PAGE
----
Graduate Council Minutes #809

September 24, 1992


Present: Durham, Fahmy, Gaies, V. Jackson, MacArthur, Maier, R. Martin, Simet, S. Smaldino, Somervill, Walker, P. Wilkinson (for Safford), Yohe
Absent: Clayson, Lew
Visitors: Nancy Marlin (Vice President and Provost); Robert Leestamper, Virginia Hash, Kevin Curry (International Program); Philip Patton (Registrar); Bruce Chamberlain (Music); Susann Doody (College of Education); John Fecik (Industrial Technology)
Minutes #808 were approved as published.
Walker distributed guidelines for the 1993 Midwestern Association of Graduate Schools (MAGS) Distinguished Thesis Award. He indicated that works submitted in lieu of a thesis have traditionally not been accepted for consideration. Somervill indicated that an award of comparable worth for such "projects" would be in order. He suggested that a committee be established to discuss the matter and then make recommendations to the Graduate Council. After some discussion it was decided that the Selection Committee for the Distinguished Master's Thesis Award would, in consultation with the Art, Music, and Theatre departments, be asked to accomplish this.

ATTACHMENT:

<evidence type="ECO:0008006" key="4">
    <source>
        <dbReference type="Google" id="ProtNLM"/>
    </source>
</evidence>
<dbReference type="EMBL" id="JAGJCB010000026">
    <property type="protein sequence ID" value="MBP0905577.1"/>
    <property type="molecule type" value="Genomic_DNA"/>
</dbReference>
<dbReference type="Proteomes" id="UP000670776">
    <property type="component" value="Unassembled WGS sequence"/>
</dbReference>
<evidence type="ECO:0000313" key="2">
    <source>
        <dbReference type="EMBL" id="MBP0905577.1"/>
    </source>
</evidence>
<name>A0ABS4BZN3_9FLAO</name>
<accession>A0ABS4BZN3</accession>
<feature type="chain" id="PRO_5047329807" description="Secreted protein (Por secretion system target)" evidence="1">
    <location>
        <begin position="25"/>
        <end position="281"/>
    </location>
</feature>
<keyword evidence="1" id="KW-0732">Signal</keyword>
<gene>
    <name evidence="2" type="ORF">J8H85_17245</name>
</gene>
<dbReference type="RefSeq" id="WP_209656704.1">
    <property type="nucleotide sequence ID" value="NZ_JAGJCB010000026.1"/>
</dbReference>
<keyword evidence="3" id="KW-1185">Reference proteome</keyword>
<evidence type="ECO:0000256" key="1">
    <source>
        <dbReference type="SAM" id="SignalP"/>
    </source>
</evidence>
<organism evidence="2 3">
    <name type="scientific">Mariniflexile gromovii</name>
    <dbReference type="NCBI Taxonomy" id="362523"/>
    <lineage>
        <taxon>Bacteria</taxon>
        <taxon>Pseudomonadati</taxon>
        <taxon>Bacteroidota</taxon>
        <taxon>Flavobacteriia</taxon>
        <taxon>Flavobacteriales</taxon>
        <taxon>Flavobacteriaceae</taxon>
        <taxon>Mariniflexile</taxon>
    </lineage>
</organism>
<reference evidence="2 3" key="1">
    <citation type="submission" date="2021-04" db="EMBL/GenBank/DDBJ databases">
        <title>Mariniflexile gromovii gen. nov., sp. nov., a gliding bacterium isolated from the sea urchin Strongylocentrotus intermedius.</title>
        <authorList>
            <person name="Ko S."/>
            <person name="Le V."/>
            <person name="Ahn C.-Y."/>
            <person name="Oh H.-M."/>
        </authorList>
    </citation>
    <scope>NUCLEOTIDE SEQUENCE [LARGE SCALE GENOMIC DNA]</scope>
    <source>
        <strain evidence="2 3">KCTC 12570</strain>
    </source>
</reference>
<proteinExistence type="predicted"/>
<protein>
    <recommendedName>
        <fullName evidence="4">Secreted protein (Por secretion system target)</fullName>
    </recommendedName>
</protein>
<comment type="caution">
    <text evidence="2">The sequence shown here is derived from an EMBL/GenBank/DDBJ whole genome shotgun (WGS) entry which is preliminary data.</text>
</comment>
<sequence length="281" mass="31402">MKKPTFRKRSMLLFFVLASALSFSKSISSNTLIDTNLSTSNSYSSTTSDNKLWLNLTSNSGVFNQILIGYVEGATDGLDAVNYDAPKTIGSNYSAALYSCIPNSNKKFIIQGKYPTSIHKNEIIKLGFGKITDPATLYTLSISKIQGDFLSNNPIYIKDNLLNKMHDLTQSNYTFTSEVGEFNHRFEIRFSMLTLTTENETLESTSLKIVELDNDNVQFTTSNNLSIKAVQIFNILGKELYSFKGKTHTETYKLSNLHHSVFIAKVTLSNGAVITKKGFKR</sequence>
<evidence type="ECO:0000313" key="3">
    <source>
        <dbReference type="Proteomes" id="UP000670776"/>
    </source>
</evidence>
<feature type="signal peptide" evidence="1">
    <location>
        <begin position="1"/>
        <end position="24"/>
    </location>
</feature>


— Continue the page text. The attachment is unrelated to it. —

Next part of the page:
Somervill gave a brief overview of the Graduate College proposal for the establishment of an institutional policy on TOEFL scores. He indicated that the policy being proposed is a lenient one which involves some screening of International students to insure that they have the skills needed to succeed. Currently, there is no UNI policy regarding the minimum score required for admission. Traditionally, the University has required a minimum score of 550. Under the policy being proposed by the Graduate College, the minimum TOEFL score required for admission would be 500. Departments would be encouraged to establish higher scores depending on the demands of their program. Somervill indicated that TOEFL scores should not be the sole criteria for excluding students from a program. He indicated that under the Graduate College proposal, International students who scored below 500 could be reconsidered for admission if they: a) retook the TOEFL, or b) participated in the Culturally Intensive English Program (CIEP), achieving competency at level seven and/or received the recommendation of staff in the program.